Before deciding to take them to the hospital, Carol kept asking them what they wanted her to do. They had no answer. So finally she said, and this sounds cold but I'll explain in a moment, that she would allow them into the orphanage ONLY if the grandmothers PROMISED to visit the children regularly, to be a part of their lives. Otherwise, she would have to refuse them. But here's why. Carol has been doing this for 30 years, and one of the things she's learned in any culture like this is that if an orphan has NO family at all in their lives, then as they get older they will be identified as having "bad spirits". No one will marry them, they will have few friends, and they will essentially fail at life. It sounds horrible but without some sort of family to love and care about them (outside of the orphanage), they are lost souls. So tonight, finally the grandmothers agreed, and so Carol was able to promise to ensure that these children will have food, clothing, and an education, in exchange for simply a few regular visits. She'll find another sponsor or pay for it herself. After all, it's only $2 per month per child.
It was a sad way to enter the evening, but in the end the babies were taken to the hospital and are promised a home. If they survive. I'm obviously no expert but I unfortunately don't think their chances are very good. We did hear one baby cry a few notes at one point; a good sign. The other lay completely still and silent the entire time we saw them. We should know more tomorrow when the driver returns.
Ending the evening on a higher note, once they babies were sent off to the hospital, I was taken to my room. I've been honored with quite a nice place to stay. It's a private hut, built of mud with a thatch roof, on a cement foundation. There is a makeshift shower in the back that will be filled with water in the morning, and an outhouse within a few minute walk. The outhouse consists of a cement platform with a small hole in it over a very deep hole which you, er, squat over. One can only hope the cement is thick and solid.
The village has a solar panel brought over by Dan Gray, another volunteer, some time ago. This charges a large battery cell (like a triple sized car battery), and is used to power their one computer, rechargeable flashlights, and cell phones. Yep, they have cell coverage out here. No electricity or running water, but they have cell. And a small black and white TV which they were quite happy to have in my cottage. It gets horrible reception but they love it. I immediately detached it from the battery since it's about the last thing I want to waste energy on here! In doing so though I saw the truly frightening way in which it's wired up. I'll let the picture speak for itself.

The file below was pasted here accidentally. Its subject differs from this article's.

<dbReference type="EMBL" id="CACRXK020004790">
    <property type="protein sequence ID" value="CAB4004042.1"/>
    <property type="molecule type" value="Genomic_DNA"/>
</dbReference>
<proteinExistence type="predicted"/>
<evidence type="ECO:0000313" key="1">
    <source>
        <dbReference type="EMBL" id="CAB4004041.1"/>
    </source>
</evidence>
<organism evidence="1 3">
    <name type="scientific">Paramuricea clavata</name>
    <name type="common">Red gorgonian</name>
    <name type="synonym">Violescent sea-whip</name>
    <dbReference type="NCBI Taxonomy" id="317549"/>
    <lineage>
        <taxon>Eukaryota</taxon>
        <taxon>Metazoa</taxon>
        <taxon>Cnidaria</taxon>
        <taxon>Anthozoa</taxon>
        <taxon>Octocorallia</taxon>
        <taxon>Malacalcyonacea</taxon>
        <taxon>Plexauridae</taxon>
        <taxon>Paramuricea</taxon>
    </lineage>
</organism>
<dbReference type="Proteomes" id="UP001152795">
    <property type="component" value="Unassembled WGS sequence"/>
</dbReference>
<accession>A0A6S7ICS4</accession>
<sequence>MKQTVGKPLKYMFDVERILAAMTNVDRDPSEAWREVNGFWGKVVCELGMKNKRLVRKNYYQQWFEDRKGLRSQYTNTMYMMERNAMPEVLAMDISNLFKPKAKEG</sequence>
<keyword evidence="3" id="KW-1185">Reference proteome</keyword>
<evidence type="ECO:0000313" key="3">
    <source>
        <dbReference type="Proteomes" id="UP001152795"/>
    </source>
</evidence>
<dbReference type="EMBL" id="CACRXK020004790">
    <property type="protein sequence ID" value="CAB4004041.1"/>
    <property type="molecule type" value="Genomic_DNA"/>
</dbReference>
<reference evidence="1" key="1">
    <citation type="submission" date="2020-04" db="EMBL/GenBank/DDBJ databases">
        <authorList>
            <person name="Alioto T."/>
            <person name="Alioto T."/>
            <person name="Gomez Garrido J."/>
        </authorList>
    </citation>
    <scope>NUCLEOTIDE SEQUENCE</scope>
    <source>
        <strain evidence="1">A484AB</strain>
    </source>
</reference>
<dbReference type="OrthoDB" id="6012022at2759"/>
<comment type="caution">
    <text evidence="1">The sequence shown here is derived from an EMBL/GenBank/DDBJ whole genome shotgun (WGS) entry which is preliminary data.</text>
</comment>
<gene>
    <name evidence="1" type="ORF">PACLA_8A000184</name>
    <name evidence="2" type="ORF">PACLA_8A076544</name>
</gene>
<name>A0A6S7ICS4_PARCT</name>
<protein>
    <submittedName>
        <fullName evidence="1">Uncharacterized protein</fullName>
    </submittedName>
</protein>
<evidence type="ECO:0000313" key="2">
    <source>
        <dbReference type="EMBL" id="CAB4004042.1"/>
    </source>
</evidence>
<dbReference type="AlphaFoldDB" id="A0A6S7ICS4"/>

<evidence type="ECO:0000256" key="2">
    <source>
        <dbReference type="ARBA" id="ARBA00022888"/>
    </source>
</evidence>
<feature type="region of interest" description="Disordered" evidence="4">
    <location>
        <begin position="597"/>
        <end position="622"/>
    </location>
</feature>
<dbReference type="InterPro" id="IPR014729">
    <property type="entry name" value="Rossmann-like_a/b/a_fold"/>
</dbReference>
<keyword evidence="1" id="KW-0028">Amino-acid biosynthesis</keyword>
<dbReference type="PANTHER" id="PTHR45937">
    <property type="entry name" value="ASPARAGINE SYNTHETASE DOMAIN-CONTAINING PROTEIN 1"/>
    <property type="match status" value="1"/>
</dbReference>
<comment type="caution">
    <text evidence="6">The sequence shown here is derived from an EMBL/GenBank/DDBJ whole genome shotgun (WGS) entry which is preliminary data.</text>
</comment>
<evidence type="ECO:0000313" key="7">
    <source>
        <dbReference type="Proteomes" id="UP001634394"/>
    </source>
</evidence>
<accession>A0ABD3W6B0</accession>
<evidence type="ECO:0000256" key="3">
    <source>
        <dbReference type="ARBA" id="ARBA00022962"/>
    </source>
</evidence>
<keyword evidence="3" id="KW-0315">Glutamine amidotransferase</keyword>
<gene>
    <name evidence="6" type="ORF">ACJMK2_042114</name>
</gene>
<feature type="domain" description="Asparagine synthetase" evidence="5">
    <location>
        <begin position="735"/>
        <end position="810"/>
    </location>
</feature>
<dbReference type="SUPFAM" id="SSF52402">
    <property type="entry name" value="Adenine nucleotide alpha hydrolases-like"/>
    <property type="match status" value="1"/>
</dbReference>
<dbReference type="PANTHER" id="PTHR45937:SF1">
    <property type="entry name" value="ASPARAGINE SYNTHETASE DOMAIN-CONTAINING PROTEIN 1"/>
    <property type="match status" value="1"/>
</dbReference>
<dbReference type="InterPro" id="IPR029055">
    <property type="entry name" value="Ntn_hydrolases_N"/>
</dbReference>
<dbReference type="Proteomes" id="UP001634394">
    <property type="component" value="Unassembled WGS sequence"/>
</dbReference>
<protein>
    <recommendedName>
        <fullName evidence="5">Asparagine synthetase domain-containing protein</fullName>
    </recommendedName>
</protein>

Once I dropped off my gear in the cottage (in the pouring rain), we headed back to the orphanage where dinner was being served. This was cooked over an open fire, and consisted of ungali, a cornmeal based staple that is served with every meal. Think grits, but with less flavor. For those who don't know what grits are, think wet sand, with less flavor. This was served alongside a vegetable medley that appeared to be cabbage and perhaps tomatoes. It did have some nice flavor to it, but from what I understand this is nearly every meal. Something tells me in ten days I'll be looking longingly at the family dog.
After dinner, Carol had asked if I would read stories to the boys in their dorm. The entire orphanage consists of three buildings; a girls and boys dorm, and a general room in-between them. So off I went to their dorm, surrounded by a dozen beaming faces. They picked out two books and we laid on the cool cement floor as I read to them. Only a few of the boys spoke english well enough to stop me on occasion to explain a word they didn't know, and the rest enjoyed the funny voices and sound effects that went along with the stories. Then they all had questions for me about where I'm from, what it's like where I live, family, and so on. They are taking geography lessons in their classroom, so I promised to show them on a map where I live. They also wanted to know what sports I liked ("soccer" was met with a round of cheers and a challenge for the following day), and wanted to know if I knew how to fly a plane. Such wonderful kids. It's going to be a great week.
Tomorrow morning we are driving to another village for a famine feed, where apparently conditions aren't nearly as good as they are at the orphanage. The following day we'll be going to another location for another feed, this time to nomadic tribes that are somehow being told where and when to meet us.
There are lots of objectives for me on this trip. I need to photo-document the true cost of food here, so NGO's that claim that food costs 10x what it really does can be forced to start explaining themselves. I need to photograph the orphans so they have pictures to send with their thank-you letters to their sponsors. I also need to train some people here how to take pictures with a donated digital camera they have, then to download them to the computer and email them along with the thank you letters (on an old laptop PC with a donated GPRS card). I will be photographing children in various stages of malnutrition to show the progress that can and is being made here. And documenting the orphanage itself, the famine feeds, and whatever else we do over the next ten days. These images will be used for fundraising events, for an exhibit Carol wants to create to show the true cost of sponsoring children in programs like this (which will be hung in art galleries around the world that a friend of hers manages), to create postcards for awareness and fundraiser projects, and also to create a coffee table book. And of course to use on their web site.
OK, time to sign off. It's now past midnight, all my photos from the day are downloaded, and this entry is written. As I get ready to sleep, I have to close this by describing the sounds around me. Since I've been sitting here in silence, I've heard crickets and other night bugs singing their song, dogs barking, cats meowing, goats doing whatever goats do, what sounded like a geriatric old man being beaten to death (I think it's one of the goats complaining), coyotes howling, something bigger than me following me to the bathroom, and at least one werewolf. Yep, gonna sleep like a baby.